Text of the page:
The actinic damage retarding cream was formulated as follows: a water phase containing deionized water, glycerin, MPG, colorant, caustic potash, methyl paraben, Carbopol ® and EDTA was heated to 90oC in a thermal jacketed heating vessel. In a separate vessel, the oil phase was prepared by adding all the oil miscible ingredients and heating them to 90oC. These included lanolin, Trichilia emetica, cocoa butter, glycerol mono stearate, liquid paraffin, castor oil, stearic acid, cetyl alcohol and propyl paraben. After maintaining the stated temperatures for 5 minutes, the oil phase was slowly added to the water phase while vigorously agitating with an emulsifying mixer at 2200rpm. Triethanolamine was then added to buffer the emulsion pH and facilitate viscosity adjustment by Carbopol®. The O/W emulsion cream was then cooled down naturally to 50oC. The Aloe excelsa and fragrance were incorporated into this cooled state.
The required TiO2 was inputted into the base cream at the expense of an equivalent amount of water to create the treatment cream.
Two different cream formulations were therefore prepared, a standard base cream with all materials except for the titanium IV oxide and the treatment cream containing 5% w/w titanium IV oxide (3.08% Ti). The Ti concentration in the treatment cream was determined by ICP-AES analysis before the albinistic skin absorption investigations.
|Liquid paraffin (heavy)
|Approved FDC Colorant
|Trace Trichilia emetica
|Aloe Excelsa extract
Determination of cream pH:
The pH was determined by dissolving 5 g of the cream in 50 ml deionized water in a 100 ml beaker. A Jenway 3510 pH meter was used to analyze for the pH. The equipment was pre-calibrated using buffer pH 7 and buffer pH 4. Determinations were performed at room temperature in triplicate.
Skin application of formulations and sample collection: With the aid of the specialist dermatologist, three application sites were selected on each volunteer (Fig. 1). The areas were naturally free from terminal hair; vellus hairs present on sites were removed by special clippers 1 hour before the application of the test material. The selected sites were cleaned by wiping with de-ionized water moistened cotton swabs and dried with a heat blower air stream for 30 seconds.
On each of the three test sites, a 50mm width Transpore® adhesive tape was used to demarcate a template study area measuring 40mm x 100mm before stripping. The test area was therefore the stenciled area left by the gaping hole within the adhesive tape perimeter (Fig.2a) below. The template was fastened to guarantee reproducibility of sequential stripping from the site. A 0.30ml (0.27g) aliquot of the treatment cream was applied onto the selected area using a syringe. The treatment was homogeneously distributed over the selected area and left for 15 minutes. Throughout the study, due care was taken not to touch or disturb the test site. After 15 minutes the test sites still with the template stencil was repeatedly wiped clean using a dry cotton swab to remove unabsorbed material. The cotton swabs were placed in a glass test tube for extraction and analysis of recovered Ti. The demarcated area was marked with a felt-tip marker and the template adhesive tape was removed from the site.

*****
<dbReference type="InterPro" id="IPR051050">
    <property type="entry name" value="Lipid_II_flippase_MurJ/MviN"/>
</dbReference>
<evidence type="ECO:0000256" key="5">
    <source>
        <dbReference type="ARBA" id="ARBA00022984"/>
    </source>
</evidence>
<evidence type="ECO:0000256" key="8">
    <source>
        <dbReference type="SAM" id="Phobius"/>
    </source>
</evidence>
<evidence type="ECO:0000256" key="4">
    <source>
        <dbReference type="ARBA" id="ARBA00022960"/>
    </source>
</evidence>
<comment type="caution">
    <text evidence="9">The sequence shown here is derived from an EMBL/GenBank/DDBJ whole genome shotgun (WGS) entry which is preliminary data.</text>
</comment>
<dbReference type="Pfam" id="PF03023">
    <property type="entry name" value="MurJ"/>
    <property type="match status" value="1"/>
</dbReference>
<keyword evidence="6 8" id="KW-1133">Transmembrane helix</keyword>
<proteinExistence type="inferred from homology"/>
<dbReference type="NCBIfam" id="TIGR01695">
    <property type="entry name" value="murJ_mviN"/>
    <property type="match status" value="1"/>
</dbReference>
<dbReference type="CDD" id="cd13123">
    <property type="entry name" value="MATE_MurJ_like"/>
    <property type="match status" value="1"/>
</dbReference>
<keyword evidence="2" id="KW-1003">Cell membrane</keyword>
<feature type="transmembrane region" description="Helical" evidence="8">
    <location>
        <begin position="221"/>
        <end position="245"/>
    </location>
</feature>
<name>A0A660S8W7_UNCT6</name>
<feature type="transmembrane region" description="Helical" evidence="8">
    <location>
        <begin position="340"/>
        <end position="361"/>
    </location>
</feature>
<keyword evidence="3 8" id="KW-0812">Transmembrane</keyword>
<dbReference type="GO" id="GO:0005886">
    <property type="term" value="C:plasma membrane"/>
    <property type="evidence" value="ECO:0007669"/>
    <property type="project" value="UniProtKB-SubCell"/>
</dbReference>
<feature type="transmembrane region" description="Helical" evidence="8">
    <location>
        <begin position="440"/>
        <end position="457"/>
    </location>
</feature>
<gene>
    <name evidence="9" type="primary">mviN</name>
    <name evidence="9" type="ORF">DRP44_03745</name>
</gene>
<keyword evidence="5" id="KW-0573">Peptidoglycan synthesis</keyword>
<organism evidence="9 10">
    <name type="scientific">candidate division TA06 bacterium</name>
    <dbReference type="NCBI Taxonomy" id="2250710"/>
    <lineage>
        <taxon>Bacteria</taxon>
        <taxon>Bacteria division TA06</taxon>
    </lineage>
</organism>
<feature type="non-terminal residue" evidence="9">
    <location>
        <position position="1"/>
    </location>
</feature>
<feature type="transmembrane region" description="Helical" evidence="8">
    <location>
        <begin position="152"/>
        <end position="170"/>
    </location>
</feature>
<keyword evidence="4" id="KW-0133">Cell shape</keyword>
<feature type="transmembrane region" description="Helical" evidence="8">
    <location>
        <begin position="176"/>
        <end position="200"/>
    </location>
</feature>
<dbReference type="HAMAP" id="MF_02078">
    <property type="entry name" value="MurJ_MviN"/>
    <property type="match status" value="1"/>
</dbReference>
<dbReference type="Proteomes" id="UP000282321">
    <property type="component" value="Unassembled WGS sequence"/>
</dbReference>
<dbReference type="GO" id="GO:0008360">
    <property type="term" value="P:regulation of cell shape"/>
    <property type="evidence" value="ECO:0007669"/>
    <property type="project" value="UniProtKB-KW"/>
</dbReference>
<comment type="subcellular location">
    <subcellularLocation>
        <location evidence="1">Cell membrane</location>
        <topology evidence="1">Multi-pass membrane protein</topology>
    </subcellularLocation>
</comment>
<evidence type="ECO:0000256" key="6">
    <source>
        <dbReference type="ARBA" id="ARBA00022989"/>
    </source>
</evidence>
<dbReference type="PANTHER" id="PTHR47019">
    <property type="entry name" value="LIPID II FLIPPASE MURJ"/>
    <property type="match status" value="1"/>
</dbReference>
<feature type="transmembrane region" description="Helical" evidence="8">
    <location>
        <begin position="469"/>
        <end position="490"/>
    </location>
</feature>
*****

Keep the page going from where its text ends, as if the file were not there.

The 50mm width stripping adhesive tape was cut into 15cm strips and the strips were subsequently applied over the demarcated area. The area extracted from was therefore 75cm2 and abundantly exceeded the 40cm2 test area. The stripping adhesive tape was applied successively from tape 1 up to tape 10 on the site and pressed over using a glass rod roller to smooth out all creases and remove all air pockets. An empty sheet of paper was placed between the tape and the roller so as to avoid any transfer of material to the back of the tape. The roller was rolled over back and forth ten times so as to maintain reproducible uniform pressure and achieve optimal bonding between the adhesive tape and the stratum corneum. Using tongs the adhesive strips were gradually removed from the skin in one draw lasting at most 5 seconds. The first strip was placed in the glass test tube containing the cotton swab used to remove excess material. Strips 2-5, 6-8 and 9-10 were put in 3 separate glass test tubes respectively.
To all the test tubes containing tape strips including the first one combined with the cotton swab, 5ml of nitric acid was added and shaken by a rotary shaker for 15 minutes. The resultant acid extract was diluted to 10ml with deionized water and subsequently analyzed by Inductively Coupled Plasma - Atomic Emission Spectrum (ICP-AES Varian; Wavelength 336nm, external calibration, linear range 0.05-10 mg/l).